Tag Archives: Random House

Barbie Probert – Wright –Little Girl Lost

26 Aug

Little Girl Lost was an accidental read. Amongst my piles of books that had been passed onto me, one night having finished one novel, I just took the next one-off the pile and began reading. I had no idea I was embarking on a journey of two girls survival during World War 2 in the form of a memoir. Even more so, I had no idea I was reading about what happened to two ordinary German girls.

Maybe it is just me, but the stories I only ever hear/read/view from WW2 are those that involve the British sense of survival, sticking together, doing what has to be done, or the stories of the Jews fight for survival. I just want to say that I believe that it is right we hear what happened to the Jews, just as I think it is important for the British to know how important it was for everyone to unite (although my Grandmother had plenty to say that opposed the common view). however, when I realised what I had in my hands, I was slightly wary, I for one had not been told much about the Germans, I am not even sure I ever considered what had happened to the children.

I accept a certain naivety on this front, but lets face it, in a British classroom learning history the view is somewhat limited.

I can honestly say reading this text I went through a rollercoaster of emotions. Human kindness is very rarely discussed, as if we have some shame in being happy to help others, but this book really showed how much difference just a hug, a simple gesture of a glass of water, companionship can make to others. The bonds that tie us, our desires to do whatever is necessary not to just survive ourselves, but to make sure the stranger on the pavement survives also.

It wasn’t all kindness though. The strangers that turned two girls away during the night, refusing to offer a bed, the men that destroyed their possessions and raped the elder sister.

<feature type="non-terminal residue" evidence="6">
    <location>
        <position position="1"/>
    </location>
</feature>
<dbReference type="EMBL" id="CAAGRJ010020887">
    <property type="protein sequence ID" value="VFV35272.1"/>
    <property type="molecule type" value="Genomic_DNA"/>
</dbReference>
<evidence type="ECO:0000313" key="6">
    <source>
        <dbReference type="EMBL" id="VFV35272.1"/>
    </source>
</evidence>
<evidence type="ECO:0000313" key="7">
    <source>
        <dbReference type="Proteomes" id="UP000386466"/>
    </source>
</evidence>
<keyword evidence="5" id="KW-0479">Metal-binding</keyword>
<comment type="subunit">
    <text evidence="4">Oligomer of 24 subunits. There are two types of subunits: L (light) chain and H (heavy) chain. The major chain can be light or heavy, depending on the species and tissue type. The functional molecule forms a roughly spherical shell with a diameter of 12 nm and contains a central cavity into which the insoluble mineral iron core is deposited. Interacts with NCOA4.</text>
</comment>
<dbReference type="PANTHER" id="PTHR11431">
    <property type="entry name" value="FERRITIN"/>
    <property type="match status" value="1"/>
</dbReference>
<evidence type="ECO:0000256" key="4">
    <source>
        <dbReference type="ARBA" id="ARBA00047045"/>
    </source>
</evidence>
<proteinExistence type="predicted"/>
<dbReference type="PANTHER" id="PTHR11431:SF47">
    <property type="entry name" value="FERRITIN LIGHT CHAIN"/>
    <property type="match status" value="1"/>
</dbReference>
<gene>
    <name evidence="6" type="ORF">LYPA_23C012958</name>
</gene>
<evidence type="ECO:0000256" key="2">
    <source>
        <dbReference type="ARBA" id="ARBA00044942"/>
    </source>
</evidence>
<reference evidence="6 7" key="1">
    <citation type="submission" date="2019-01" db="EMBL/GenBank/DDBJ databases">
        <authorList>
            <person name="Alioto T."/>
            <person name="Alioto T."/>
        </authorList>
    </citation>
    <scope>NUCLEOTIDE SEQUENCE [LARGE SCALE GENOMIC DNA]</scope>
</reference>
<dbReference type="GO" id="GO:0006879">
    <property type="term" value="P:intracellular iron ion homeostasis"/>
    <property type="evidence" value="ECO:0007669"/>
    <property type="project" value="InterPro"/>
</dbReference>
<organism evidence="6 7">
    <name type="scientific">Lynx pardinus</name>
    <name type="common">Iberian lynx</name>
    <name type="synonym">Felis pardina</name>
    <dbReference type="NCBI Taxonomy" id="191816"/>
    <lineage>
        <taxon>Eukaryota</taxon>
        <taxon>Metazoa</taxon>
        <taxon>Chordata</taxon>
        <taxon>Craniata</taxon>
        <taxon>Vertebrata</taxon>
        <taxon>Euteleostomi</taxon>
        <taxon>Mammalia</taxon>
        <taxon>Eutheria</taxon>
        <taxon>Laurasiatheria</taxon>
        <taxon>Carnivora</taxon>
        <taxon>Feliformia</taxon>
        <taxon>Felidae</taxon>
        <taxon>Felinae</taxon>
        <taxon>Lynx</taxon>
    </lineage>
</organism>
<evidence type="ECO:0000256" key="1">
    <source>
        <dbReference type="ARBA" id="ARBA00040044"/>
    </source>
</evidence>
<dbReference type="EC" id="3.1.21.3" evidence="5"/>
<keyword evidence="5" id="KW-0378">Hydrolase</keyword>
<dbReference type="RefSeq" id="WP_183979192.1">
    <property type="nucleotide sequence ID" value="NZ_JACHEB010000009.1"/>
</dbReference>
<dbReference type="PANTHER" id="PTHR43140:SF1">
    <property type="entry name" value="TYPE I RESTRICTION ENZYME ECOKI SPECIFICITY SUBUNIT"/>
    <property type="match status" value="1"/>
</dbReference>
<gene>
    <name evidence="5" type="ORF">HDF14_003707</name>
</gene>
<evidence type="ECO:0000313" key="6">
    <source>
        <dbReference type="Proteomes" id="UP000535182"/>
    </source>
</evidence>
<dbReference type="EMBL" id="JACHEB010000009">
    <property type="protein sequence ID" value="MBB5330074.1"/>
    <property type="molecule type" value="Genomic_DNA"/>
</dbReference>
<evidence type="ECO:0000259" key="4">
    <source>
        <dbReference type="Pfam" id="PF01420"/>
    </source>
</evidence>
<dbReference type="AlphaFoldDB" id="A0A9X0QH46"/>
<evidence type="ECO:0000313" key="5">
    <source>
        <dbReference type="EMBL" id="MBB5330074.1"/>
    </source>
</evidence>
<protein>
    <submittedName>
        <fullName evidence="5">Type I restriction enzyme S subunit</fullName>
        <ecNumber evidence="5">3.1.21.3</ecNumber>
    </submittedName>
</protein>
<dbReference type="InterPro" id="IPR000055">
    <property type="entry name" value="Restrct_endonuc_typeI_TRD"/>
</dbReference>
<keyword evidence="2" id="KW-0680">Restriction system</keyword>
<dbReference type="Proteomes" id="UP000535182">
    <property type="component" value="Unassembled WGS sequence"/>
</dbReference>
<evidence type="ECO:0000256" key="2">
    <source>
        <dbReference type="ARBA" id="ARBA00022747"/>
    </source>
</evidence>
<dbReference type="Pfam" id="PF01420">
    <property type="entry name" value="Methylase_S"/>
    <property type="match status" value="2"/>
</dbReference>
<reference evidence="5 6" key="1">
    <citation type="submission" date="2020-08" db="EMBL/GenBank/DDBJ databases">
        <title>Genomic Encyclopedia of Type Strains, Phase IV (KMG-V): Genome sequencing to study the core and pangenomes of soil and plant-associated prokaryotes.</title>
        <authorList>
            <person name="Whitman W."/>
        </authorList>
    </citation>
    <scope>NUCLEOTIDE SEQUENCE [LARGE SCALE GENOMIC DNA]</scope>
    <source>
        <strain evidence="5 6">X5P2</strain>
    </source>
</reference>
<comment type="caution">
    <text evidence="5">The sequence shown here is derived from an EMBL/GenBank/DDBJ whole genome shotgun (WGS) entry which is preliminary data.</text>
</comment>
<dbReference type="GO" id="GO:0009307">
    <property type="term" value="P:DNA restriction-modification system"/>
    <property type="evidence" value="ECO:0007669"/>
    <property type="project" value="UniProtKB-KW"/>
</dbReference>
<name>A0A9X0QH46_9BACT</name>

The book is mixed with encounters with various nationalities, including the German, British and American soldiers. It also talks about seeing men looking dazed at the roadside. It is with hindsight that the author can say it was the men recently released from the concentration camps.

This book is not an easy read, nor is it an actual account of the war. It is a memoir. A tale as seen through a childs eyes. It will make you smile, make you cry, scream and shout. It is extremely well written, and very sympathetic to all sides involved. Memoirs may not be your thing, but do give this a go. It really does make you realise the war images we see on TV are just one part of the story, I think we could all do with a reminder of that.

The Pelican Brief – John Grisham

23 Aug

When two Supreme Court Justices are murdered, law student Derby Shaw writes her own speculative brief. Unknowingly, she has come closer to the truth then she dared imagine. Passed onto the wrong hands by her boyfriend, he is shortly a victim of a bomb attack, intended for her.

On the run, Derby meets investigative reporter Gray Grantham. Hidden behind disguises, staying in countless hotels and cities, they must try to stay alive in the hope they can expose the truth.

With more twists and turns than a rollercoaster, this is another great novel by Grisham.

Arrow Publishing 1992


The Firm – John Grisham

23 Aug

Mitch comes from an under privileged background. As a graduate of Harvard, he receives offers from various law firms across America. Finding himself at an interview with a firm he has never heard of, in a town he would never have considered, he is offered a contract beyond his wildest dreams.

Soon, his dream becomes a nightmare. With his office, home and car bugged, it looks as if there is no way out. Realising colleagues have been victims of murder, Mitch fears for not only his, but his family’s safety.

A slow starter, this novel will soon have you hooked, turning each page with expectation.

Random House 1991